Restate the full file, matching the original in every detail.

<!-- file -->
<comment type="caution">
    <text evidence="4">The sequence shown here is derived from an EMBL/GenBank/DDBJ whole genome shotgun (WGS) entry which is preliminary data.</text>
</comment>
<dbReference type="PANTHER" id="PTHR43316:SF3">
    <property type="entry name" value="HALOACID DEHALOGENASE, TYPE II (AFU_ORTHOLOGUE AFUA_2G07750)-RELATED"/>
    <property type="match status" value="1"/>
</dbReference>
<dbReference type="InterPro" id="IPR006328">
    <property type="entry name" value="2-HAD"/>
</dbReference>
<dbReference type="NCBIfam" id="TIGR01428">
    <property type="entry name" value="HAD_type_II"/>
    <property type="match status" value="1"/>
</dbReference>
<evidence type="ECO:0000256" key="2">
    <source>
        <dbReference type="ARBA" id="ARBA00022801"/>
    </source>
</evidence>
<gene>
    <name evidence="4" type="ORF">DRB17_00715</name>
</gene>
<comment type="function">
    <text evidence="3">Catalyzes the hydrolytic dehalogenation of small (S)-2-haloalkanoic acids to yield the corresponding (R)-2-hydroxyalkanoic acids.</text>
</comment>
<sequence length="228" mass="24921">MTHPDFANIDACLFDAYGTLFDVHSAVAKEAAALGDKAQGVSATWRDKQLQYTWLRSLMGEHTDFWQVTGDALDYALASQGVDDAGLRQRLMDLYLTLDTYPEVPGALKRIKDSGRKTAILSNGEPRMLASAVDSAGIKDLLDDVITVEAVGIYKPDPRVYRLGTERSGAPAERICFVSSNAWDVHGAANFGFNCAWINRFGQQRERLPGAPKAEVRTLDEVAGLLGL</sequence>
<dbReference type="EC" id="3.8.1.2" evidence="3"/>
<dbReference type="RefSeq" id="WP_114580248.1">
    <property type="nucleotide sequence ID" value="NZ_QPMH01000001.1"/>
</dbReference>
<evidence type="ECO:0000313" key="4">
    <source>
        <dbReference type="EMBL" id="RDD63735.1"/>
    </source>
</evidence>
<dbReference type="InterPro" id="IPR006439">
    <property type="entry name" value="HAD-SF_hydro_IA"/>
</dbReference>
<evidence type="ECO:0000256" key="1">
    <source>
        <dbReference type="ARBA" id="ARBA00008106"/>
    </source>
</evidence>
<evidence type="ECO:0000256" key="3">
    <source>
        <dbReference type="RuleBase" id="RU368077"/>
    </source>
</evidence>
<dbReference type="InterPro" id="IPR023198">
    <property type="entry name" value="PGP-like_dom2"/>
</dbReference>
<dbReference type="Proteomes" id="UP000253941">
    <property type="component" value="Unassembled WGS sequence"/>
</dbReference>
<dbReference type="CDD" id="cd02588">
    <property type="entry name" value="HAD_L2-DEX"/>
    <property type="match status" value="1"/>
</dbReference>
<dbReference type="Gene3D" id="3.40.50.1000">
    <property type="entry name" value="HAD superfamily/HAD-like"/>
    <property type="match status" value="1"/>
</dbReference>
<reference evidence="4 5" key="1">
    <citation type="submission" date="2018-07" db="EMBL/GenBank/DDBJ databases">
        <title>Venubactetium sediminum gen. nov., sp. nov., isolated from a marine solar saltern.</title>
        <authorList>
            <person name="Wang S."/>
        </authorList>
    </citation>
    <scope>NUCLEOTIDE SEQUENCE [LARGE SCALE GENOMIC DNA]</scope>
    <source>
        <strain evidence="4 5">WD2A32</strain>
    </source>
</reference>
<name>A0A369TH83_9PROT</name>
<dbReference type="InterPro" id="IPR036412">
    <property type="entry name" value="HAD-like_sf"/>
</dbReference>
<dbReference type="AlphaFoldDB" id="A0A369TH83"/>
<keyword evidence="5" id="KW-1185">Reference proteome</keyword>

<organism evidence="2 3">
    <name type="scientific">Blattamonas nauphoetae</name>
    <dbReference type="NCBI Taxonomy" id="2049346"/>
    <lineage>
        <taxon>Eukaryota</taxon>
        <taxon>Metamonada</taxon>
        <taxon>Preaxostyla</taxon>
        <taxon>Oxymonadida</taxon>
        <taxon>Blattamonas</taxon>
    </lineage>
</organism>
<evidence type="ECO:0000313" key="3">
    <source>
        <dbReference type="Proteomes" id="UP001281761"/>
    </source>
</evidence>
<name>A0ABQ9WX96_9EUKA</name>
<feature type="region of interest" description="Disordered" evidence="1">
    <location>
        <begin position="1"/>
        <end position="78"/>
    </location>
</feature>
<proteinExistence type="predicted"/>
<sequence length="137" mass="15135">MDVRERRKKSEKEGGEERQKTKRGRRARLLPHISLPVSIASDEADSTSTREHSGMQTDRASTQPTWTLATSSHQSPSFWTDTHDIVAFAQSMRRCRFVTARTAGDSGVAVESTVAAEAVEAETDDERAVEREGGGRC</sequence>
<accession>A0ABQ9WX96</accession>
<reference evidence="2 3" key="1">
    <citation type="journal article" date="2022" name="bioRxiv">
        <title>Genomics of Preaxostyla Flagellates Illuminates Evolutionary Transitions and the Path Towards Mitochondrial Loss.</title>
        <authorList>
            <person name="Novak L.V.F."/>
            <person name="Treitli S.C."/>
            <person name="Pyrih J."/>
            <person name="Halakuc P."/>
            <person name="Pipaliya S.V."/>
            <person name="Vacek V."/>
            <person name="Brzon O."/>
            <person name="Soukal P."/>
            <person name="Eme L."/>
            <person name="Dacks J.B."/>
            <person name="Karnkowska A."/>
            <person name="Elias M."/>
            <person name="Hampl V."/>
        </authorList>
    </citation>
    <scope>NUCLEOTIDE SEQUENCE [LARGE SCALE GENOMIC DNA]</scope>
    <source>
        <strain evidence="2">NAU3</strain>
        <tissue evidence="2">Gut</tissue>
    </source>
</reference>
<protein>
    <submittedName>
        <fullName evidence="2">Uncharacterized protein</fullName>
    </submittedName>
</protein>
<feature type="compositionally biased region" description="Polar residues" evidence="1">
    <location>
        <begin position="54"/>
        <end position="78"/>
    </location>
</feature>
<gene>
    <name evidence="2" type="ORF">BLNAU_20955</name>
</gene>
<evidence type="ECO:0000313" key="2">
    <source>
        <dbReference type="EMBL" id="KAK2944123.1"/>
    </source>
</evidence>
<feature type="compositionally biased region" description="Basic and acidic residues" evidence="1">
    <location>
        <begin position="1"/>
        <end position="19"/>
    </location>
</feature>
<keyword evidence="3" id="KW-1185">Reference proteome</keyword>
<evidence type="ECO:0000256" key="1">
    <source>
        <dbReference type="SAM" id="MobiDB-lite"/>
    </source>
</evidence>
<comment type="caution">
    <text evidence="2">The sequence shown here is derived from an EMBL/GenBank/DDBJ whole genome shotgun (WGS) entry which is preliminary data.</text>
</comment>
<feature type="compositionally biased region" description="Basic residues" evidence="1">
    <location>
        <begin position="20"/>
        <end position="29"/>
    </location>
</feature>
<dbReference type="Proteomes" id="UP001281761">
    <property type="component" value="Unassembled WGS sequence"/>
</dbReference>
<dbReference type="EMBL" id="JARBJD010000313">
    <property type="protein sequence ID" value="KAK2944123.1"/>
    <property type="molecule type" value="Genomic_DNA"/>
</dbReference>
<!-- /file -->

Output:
<comment type="caution">
    <text evidence="4">The sequence shown here is derived from an EMBL/GenBank/DDBJ whole genome shotgun (WGS) entry which is preliminary data.</text>
</comment>
<dbReference type="PANTHER" id="PTHR43316:SF3">
    <property type="entry name" value="HALOACID DEHALOGENASE, TYPE II (AFU_ORTHOLOGUE AFUA_2G07750)-RELATED"/>
    <property type="match status" value="1"/>
</dbReference>
<dbReference type="InterPro" id="IPR006328">
    <property type="entry name" value="2-HAD"/>
</dbReference>
<dbReference type="NCBIfam" id="TIGR01428">
    <property type="entry name" value="HAD_type_II"/>
    <property type="match status" value="1"/>
</dbReference>
<evidence type="ECO:0000256" key="2">
    <source>
        <dbReference type="ARBA" id="ARBA00022801"/>
    </source>
</evidence>
<gene>
    <name evidence="4" type="ORF">DRB17_00715</name>
</gene>
<comment type="function">
    <text evidence="3">Catalyzes the hydrolytic dehalogenation of small (S)-2-haloalkanoic acids to yield the corresponding (R)-2-hydroxyalkanoic acids.</text>
</comment>
<sequence length="228" mass="24921">MTHPDFANIDACLFDAYGTLFDVHSAVAKEAAALGDKAQGVSATWRDKQLQYTWLRSLMGEHTDFWQVTGDALDYALASQGVDDAGLRQRLMDLYLTLDTYPEVPGALKRIKDSGRKTAILSNGEPRMLASAVDSAGIKDLLDDVITVEAVGIYKPDPRVYRLGTERSGAPAERICFVSSNAWDVHGAANFGFNCAWINRFGQQRERLPGAPKAEVRTLDEVAGLLGL</sequence>
<dbReference type="EC" id="3.8.1.2" evidence="3"/>
<dbReference type="RefSeq" id="WP_114580248.1">
    <property type="nucleotide sequence ID" value="NZ_QPMH01000001.1"/>
</dbReference>
<evidence type="ECO:0000313" key="4">
    <source>
        <dbReference type="EMBL" id="RDD63735.1"/>
    </source>
</evidence>
<dbReference type="InterPro" id="IPR006439">
    <property type="entry name" value="HAD-SF_hydro_IA"/>
</dbReference>
<evidence type="ECO:0000256" key="1">
    <source>
        <dbReference type="ARBA" id="ARBA00008106"/>
    </source>
</evidence>
<evidence type="ECO:0000256" key="3">
    <source>
        <dbReference type="RuleBase" id="RU368077"/>
    </source>
</evidence>
<dbReference type="InterPro" id="IPR023198">
    <property type="entry name" value="PGP-like_dom2"/>
</dbReference>
<dbReference type="Proteomes" id="UP000253941">
    <property type="component" value="Unassembled WGS sequence"/>
</dbReference>
<dbReference type="CDD" id="cd02588">
    <property type="entry name" value="HAD_L2-DEX"/>
    <property type="match status" value="1"/>
</dbReference>
<dbReference type="Gene3D" id="3.40.50.1000">
    <property type="entry name" value="HAD superfamily/HAD-like"/>
    <property type="match status" value="1"/>
</dbReference>
<reference evidence="4 5" key="1">
    <citation type="submission" date="2018-07" db="EMBL/GenBank/DDBJ databases">
        <title>Venubactetium sediminum gen. nov., sp. nov., isolated from a marine solar saltern.</title>
        <authorList>
            <person name="Wang S."/>
        </authorList>
    </citation>
    <scope>NUCLEOTIDE SEQUENCE [LARGE SCALE GENOMIC DNA]</scope>
    <source>
        <strain evidence="4 5">WD2A32</strain>
    </source>
</reference>
<name>A0A369TH83_9PROT</name>
<dbReference type="InterPro" id="IPR036412">
    <property type="entry name" value="HAD-like_sf"/>
</dbReference>
<dbReference type="AlphaFoldDB" id="A0A369TH83"/>
<keyword evidence="5" id="KW-1185">Reference proteome</keyword>

<organism evidence="2 3">
    <name type="scientific">Blattamonas nauphoetae</name>
    <dbReference type="NCBI Taxonomy" id="2049346"/>
    <lineage>
        <taxon>Eukaryota</taxon>
        <taxon>Metamonada</taxon>
        <taxon>Preaxostyla</taxon>
        <taxon>Oxymonadida</taxon>
        <taxon>Blattamonas</taxon>
    </lineage>
</organism>
<evidence type="ECO:0000313" key="3">
    <source>
        <dbReference type="Proteomes" id="UP001281761"/>
    </source>
</evidence>
<name>A0ABQ9WX96_9EUKA</name>
<feature type="region of interest" description="Disordered" evidence="1">
    <location>
        <begin position="1"/>
        <end position="78"/>
    </location>
</feature>
<proteinExistence type="predicted"/>
<sequence length="137" mass="15135">MDVRERRKKSEKEGGEERQKTKRGRRARLLPHISLPVSIASDEADSTSTREHSGMQTDRASTQPTWTLATSSHQSPSFWTDTHDIVAFAQSMRRCRFVTARTAGDSGVAVESTVAAEAVEAETDDERAVEREGGGRC</sequence>
<accession>A0ABQ9WX96</accession>
<reference evidence="2 3" key="1">
    <citation type="journal article" date="2022" name="bioRxiv">
        <title>Genomics of Preaxostyla Flagellates Illuminates Evolutionary Transitions and the Path Towards Mitochondrial Loss.</title>
        <authorList>
            <person name="Novak L.V.F."/>
            <person name="Treitli S.C."/>
            <person name="Pyrih J."/>
            <person name="Halakuc P."/>
            <person name="Pipaliya S.V."/>
            <person name="Vacek V."/>
            <person name="Brzon O."/>
            <person name="Soukal P."/>
            <person name="Eme L."/>
            <person name="Dacks J.B."/>
            <person name="Karnkowska A."/>
            <person name="Elias M."/>
            <person name="Hampl V."/>
        </authorList>
    </citation>
    <scope>NUCLEOTIDE SEQUENCE [LARGE SCALE GENOMIC DNA]</scope>
    <source>
        <strain evidence="2">NAU3</strain>
        <tissue evidence="2">Gut</tissue>
    </source>
</reference>
<protein>
    <submittedName>
        <fullName evidence="2">Uncharacterized protein</fullName>
    </submittedName>
</protein>
<feature type="compositionally biased region" description="Polar residues" evidence="1">
    <location>
        <begin position="54"/>
        <end position="78"/>
    </location>
</feature>
<gene>
    <name evidence="2" type="ORF">BLNAU_20955</name>
</gene>
<evidence type="ECO:0000313" key="2">
    <source>
        <dbReference type="EMBL" id="KAK2944123.1"/>
    </source>
</evidence>
<feature type="compositionally biased region" description="Basic and acidic residues" evidence="1">
    <location>
        <begin position="1"/>
        <end position="19"/>
    </location>
</feature>
<keyword evidence="3" id="KW-1185">Reference proteome</keyword>
<evidence type="ECO:0000256" key="1">
    <source>
        <dbReference type="SAM" id="MobiDB-lite"/>
    </source>
</evidence>
<comment type="caution">
    <text evidence="2">The sequence shown here is derived from an EMBL/GenBank/DDBJ whole genome shotgun (WGS) entry which is preliminary data.</text>
</comment>
<feature type="compositionally biased region" description="Basic residues" evidence="1">
    <location>
        <begin position="20"/>
        <end position="29"/>
    </location>
</feature>
<dbReference type="Proteomes" id="UP001281761">
    <property type="component" value="Unassembled WGS sequence"/>
</dbReference>
<dbReference type="EMBL" id="JARBJD010000313">
    <property type="protein sequence ID" value="KAK2944123.1"/>
    <property type="molecule type" value="Genomic_DNA"/>
</dbReference>